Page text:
Confederate Memorial Day in Washington, NC | Beaufort County Now | Saturday, May 14, 2022 at 11:00 a.m. at Oakdale Cemetery

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The Beaufort Plow Boys, Sons of Confederate Veterans will hold a Memorial Service at the Confederate Monument in Oakdale Cemetery, Saturday May 14, 2022 at 11:00 am.

Confederate Memorial Day is observed in several Southern U.S. States on various dates since the end of the Civil War to remember the estimated 258,000 Confederate Soldiers who died fighting against the Union.

It is an official state holiday in Alabama, Mississippi, and South Carolina; while it is commemorated in North Carolina.  It is sometimes celebrated on or near April 26, when the last major Confederate field army surrendered at Bennett Place North Carolina in 1865.

On November 21, 1789, North Carolina Became the 12th state to ratify the United States Constitution.  In the run up to the American Civil War, North Carolina declared its secession from the Union on May 20, 1861, becoming the tenth of eleven states to join the Confederate States of America.  Following the Civil War, the State was restored to the Union on July 4, 1868.

In 1860, North Carolina was a slave state, in which one-third of the state's total population were African-American slaves. The state did not vote to join the Confederacy until President Abraham Lincoln called on it to invade its sister state South Carolina, becoming the last to officially join the Confederacy. The title of "last to join the Confederacy" has been disputed; although Tennessee's informal secession on May 7, 1861, preceded North Carolina's official secession on May 20, the Tennessee legislature did not formally vote to secede until June 8, 1861.

The first Confederate soldier to be killed in the Civil War was Private Henry Wyatt from North Carolina, in the Battle of Big Bethel in June 1861. At the Battle of Gettysburg in July 1863, the 26th North Carolina Regiment participated in Pickett/Pettigrew's Charge and advanced the farthest into Union lines of any Confederate regiment. During the Battle of Chickamauga, the 58th North Carolina Regiment advanced farther than any other regiment on Snodgrass Hill to push back the remaining Union forces from the battlefield. At Appomattox Court House in Virginia in April 1865, the 75th North Carolina Regiment, a cavalry unit, fired the last shots of the Confederate Army of Northern Virginia in the Civil War. The phrase "First at Bethel, Farthest at Gettysburg and Chickamauga, and Last at Appomattox", later became used through much of the early 20th century.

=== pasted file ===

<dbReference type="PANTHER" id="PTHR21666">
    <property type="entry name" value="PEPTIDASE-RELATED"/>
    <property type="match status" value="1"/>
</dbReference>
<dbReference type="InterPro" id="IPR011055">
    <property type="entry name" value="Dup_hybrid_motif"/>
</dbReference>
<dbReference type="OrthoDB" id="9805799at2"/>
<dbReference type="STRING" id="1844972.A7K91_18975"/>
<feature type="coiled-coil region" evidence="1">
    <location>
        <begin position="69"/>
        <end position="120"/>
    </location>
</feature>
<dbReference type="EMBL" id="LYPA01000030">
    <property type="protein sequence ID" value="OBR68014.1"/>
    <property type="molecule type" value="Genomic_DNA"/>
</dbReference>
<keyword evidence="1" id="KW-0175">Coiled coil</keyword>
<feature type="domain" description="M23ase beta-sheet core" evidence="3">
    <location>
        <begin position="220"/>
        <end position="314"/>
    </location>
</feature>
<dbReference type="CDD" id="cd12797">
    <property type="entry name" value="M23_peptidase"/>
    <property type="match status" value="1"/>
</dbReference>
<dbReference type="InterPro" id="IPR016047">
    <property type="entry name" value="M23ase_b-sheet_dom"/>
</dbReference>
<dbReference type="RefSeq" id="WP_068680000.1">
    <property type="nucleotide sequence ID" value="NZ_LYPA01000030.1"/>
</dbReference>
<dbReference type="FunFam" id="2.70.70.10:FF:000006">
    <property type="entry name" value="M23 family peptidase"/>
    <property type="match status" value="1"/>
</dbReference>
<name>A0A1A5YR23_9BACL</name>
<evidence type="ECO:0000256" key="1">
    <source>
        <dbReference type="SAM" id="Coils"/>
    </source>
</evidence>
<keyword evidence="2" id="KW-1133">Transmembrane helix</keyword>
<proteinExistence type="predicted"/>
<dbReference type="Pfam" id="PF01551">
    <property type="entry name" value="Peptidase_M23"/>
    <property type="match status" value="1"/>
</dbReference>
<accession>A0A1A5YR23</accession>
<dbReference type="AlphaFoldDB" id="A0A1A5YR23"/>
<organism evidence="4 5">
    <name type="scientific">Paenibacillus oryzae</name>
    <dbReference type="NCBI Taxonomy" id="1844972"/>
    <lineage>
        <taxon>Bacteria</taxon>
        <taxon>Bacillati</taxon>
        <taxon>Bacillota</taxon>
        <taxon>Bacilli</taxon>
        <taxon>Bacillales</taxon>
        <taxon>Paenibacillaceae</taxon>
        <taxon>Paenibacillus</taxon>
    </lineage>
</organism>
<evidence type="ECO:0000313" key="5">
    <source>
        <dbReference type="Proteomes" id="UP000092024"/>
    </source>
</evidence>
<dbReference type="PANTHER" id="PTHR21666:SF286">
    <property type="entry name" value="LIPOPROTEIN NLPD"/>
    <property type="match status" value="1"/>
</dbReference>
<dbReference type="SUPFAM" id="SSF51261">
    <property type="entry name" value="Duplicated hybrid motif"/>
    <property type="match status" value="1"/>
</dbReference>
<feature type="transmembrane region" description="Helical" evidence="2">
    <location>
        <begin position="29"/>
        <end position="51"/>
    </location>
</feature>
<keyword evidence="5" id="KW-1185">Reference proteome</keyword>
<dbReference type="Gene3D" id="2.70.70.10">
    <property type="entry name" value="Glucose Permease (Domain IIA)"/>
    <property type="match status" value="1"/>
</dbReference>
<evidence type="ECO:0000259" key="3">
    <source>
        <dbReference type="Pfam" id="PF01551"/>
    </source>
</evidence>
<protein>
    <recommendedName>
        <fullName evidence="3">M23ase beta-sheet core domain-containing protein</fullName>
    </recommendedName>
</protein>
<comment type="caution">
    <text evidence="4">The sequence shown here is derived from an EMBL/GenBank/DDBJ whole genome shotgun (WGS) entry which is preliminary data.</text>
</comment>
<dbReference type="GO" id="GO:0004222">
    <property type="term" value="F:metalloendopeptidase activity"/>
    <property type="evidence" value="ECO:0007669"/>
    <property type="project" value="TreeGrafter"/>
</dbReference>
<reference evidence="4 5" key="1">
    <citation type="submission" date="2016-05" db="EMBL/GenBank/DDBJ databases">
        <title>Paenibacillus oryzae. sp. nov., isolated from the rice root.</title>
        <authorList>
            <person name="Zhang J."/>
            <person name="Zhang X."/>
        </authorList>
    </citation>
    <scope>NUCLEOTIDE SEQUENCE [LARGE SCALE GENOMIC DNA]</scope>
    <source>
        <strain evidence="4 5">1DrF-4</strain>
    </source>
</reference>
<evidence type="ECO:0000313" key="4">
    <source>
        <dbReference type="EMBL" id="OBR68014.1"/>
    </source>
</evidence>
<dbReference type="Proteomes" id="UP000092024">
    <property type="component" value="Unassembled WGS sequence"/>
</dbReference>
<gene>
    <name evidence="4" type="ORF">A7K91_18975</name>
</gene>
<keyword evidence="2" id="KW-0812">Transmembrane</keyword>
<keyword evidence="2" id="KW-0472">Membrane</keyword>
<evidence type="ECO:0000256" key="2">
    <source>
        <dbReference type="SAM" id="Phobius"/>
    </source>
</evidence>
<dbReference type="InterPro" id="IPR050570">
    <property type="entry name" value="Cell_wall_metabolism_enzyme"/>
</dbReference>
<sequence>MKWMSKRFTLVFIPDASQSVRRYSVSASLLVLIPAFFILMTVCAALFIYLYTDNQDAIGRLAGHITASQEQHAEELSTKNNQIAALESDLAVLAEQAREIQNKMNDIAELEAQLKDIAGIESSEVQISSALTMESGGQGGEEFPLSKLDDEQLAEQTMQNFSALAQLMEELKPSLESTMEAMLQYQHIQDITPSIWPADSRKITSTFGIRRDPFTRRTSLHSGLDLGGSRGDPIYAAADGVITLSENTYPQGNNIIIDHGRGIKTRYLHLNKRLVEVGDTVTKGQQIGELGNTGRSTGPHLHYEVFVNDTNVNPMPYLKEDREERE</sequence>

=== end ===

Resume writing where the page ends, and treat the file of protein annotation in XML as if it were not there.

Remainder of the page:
The Battle of Washington NC took place from March 30 to April 19, 1863, in Beaufort County, North Carolina, as part of Confederate Lt. Gen. James Longstreet's Tidewater operations during the American Civil War. This battle is sometimes referred to as the Siege of Little Washington.  (Battle of Washington in Wikipedia)

Union forces attempted to set fire to Havens Warehouse but it survived the war.  Many other parts of the town were burned.

In their book, The Genesis of the Memorial Day Holiday in America, Bellware and Gardiner assert that the national Memorial Day holiday is a direct offshoot of the observance begun by the Ladies Memorial Association of Columbus, Georgia in 1866. In a few places, most notably Columbus, Mississippi and Macon, Georgia, Union graves were decorated during the first observance. The day was even referred to as Memorial Day by The Baltimore Sun on May 8, 1866, after the ladies organization that started it. The name Confederate Memorial Day was not used until the Northern observance was initiated in 1868.

We hope that those who love our home here in Washington and Beaufort County will join in for this sacred celebration honoring those who fought for what they believed.


W.L Buzz Cayton

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( May 12th, 2022 @ 10:15 pm )
We Southerners call it the War Between the States, the War for Southern Independence, the Second American Revolution, or the War of Northern Aggression. The yankees call it a civil war although it does not fit the actual definition of a civil war. The last time I looked, Confederate Memorial Day was still listed in North Carolina's statute setting out official state holidays.

Sir Winston Churchill sets out the best analysis of the main cause of the War Between the States in his history of the United States entitled "The Great Republic" which he asserts was a final rupture between two competing concepts of government, the concept of limited government espoused by Thomas Jefferson and represented by the South, and the concept of a powerful central government, espoused by Alexander Hamilton and represented by the north. Big government won the War Between the States.

Here is a video of a Confederate marching song from the war, the southern version of The Battle Cry of Freedom:

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